Posted by Stefan Eberhardt | October 3, 2019
With this blog, we reached the middle of my security series - some problems were pointed out and solutions were given. Let´s now look a little bit deeper into the topic and let me explain in my words (I promise to keep it crispy) some basic security mechanisms. And after that - within the next post - we will see, how these mechanisms are involved and in which solution they are integrated.
Nearly all common asymmetric encryption is based on prime numbers, because – don’t worry, I spare you the details – the basic thought is, that since it is a prime number there is no smaller divider, so a brute force attack cannot happen (by using a small divider). So, if an attacker is trying to brute force a key, he or she would need to compute a lot of big numbers, which is making an attack very inefficient.
Another important credo: One key is good, but 2 keys are better. The thought behind this is: Where parties communicate, a key basically consists of two keys: a private and a public one. As the name suggests, the public one is known by everybody, allowing everybody to encrypt a message of the owner of the corresponding private key (which decrypts the message).
Also an important term: Certificate. Basically, a certificate wraps some meta information in a key (in most cases the public one). A key can be bound to e.g. a different key, allowing to build hierarchies, while other information can be an internet URL or the information of a file.
This (public/private keys + Certificate info ) has already big impacts and side effects:
- This building of hierarchies allows to establish trust over third parties (a new certificate can refer to the oldest certificate in the hierarchy and the older certificate can confirm the credibility of the newer certificate). This process is addressing security in an “open world” where new parties can participate.
- So, for example a normal laptop is shipped with some generic certificates from VeriSign or Microsoft. Let´s assume, you upgrade it with a brand-new component that requires a special driver to run properly, although your laptop does not know the certificate of that new driver. But the laptop already trusts the Microsoft certificate on the laptop. This is why the driver manufacturer signs his driver with his certificate AND links it to the Microsoft certificate -> the driver is allowed to load!
- This is not needed and would create a management overhead, if you just want to secure device communication over the internet. Here the mechanisms are the same, but you don’t need to involve 3rd parties in the authentication process, since server and device are well known.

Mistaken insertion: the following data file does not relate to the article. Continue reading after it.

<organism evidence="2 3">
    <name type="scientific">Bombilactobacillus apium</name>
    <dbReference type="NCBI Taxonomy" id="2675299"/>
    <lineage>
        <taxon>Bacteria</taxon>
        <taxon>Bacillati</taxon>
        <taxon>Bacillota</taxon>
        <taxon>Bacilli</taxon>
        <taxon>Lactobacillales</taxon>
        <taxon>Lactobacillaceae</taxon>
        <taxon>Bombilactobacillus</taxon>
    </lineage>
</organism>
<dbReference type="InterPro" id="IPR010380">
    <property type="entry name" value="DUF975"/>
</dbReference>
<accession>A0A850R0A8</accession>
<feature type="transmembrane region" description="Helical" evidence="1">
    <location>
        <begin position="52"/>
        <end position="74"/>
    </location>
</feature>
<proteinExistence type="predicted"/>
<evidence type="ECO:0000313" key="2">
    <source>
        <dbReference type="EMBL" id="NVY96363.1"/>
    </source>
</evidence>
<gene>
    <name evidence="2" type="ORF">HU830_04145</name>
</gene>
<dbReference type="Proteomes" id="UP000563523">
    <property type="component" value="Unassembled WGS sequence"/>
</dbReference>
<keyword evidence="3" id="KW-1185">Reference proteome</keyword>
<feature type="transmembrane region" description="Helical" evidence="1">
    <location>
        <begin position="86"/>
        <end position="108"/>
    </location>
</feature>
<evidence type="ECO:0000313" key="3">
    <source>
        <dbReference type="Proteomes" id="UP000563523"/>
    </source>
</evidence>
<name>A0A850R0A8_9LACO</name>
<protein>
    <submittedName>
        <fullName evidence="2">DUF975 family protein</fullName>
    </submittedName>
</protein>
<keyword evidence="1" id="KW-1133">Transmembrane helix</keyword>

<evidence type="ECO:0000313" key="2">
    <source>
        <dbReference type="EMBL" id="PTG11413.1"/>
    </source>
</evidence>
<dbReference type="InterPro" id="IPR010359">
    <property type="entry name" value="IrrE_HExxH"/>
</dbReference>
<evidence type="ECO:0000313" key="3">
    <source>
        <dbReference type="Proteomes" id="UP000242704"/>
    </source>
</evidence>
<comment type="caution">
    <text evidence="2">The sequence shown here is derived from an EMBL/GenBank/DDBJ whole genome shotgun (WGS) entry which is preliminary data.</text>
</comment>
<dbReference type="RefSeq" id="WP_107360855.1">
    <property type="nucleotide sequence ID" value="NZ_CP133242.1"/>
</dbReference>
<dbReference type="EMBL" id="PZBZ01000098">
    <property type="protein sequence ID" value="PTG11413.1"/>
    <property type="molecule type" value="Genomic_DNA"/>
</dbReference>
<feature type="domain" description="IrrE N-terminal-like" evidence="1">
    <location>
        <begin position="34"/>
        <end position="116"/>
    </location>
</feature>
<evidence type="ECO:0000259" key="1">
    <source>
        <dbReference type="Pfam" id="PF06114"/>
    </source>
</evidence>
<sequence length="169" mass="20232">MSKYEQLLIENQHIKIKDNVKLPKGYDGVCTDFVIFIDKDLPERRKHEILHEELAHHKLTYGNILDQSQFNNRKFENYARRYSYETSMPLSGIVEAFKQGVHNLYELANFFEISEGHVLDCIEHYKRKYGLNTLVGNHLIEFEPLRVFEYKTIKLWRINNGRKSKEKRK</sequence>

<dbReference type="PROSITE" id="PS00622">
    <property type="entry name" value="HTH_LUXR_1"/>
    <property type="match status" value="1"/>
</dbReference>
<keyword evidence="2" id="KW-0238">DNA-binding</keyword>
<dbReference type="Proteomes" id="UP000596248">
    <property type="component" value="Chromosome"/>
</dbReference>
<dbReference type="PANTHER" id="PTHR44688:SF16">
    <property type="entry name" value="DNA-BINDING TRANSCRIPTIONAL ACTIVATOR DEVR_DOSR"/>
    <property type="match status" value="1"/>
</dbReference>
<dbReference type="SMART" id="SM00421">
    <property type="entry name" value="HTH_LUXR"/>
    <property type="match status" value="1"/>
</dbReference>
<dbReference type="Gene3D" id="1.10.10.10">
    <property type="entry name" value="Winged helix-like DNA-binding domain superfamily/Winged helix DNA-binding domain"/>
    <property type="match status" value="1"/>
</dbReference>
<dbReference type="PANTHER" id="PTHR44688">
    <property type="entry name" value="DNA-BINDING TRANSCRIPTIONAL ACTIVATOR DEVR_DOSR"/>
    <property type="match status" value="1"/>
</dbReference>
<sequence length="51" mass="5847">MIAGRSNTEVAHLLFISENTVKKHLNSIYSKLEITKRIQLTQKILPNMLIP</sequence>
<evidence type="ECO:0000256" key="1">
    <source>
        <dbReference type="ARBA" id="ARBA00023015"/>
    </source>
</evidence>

- Move with the time, some companies evolved like Verisign or Globalsign selling certificates and link them to those root certificates integrated into devices. Typically, they request you to exchange your certificates all 2-4 years, because they expire and of course you have to pay for that. While this makes sense in the open internet for e.g. internet banking, this is not tailored for embedded devices. Here, a linking to these root certificates is not needed or not wanted (so you have in fact more control and can exclude unwanted SW). Aside of stretching the expiring date (always have in mind, which things need to be protected) of the certificates, you don´t have to pay for those certificates because you can generate them in a private CA.
Some sad truth and the reality:
- This way of en-/decryption is very CPU-time consuming. In order to gain performance, files are not encrypted, they are plaintext. A one-way function is applied to them, so that you get an almost unique fingerprint of that file. That’s called hashing and ‘one-way’ it is called, because you cannot reverse calculate that fingerprint. Only that hash is integrated into the certificate and it’s a sort of tamper protection.
- As mentioned, that type of en-/decryption is very CPU-intensive. So, when a file or email is encrypted, this is typically done with symmetric encryption. Symmetric encryption is working like most WIFI access points. It’s in fact a common shared secret, called the WIFI password. Coming back to our encrypted file or email, only the “password” for that is kept in the more sophisticated asymmetric (public + private key) way.
- Nevertheless, there is a way to “encrypt better” and already a lot of tools can bring comprehensive security to connected device. Not long ago, most existing installations only had one certificate for the whole installation, so there was (usually from what I saw) not one dedicated certificate per device. This results simply from the fact that, in former times, it was quite time-consuming to provision devices individually. However, that changed and today, at most embedded manufacturers, it only costs a small service fee. And yes, of course S&T / Kontron offer this.
Invented for that device-to-device-communication, certificates and other security mechanism have found their way into the hardware of todays embedded system- how they are integrated, I will cover within my next two blogs.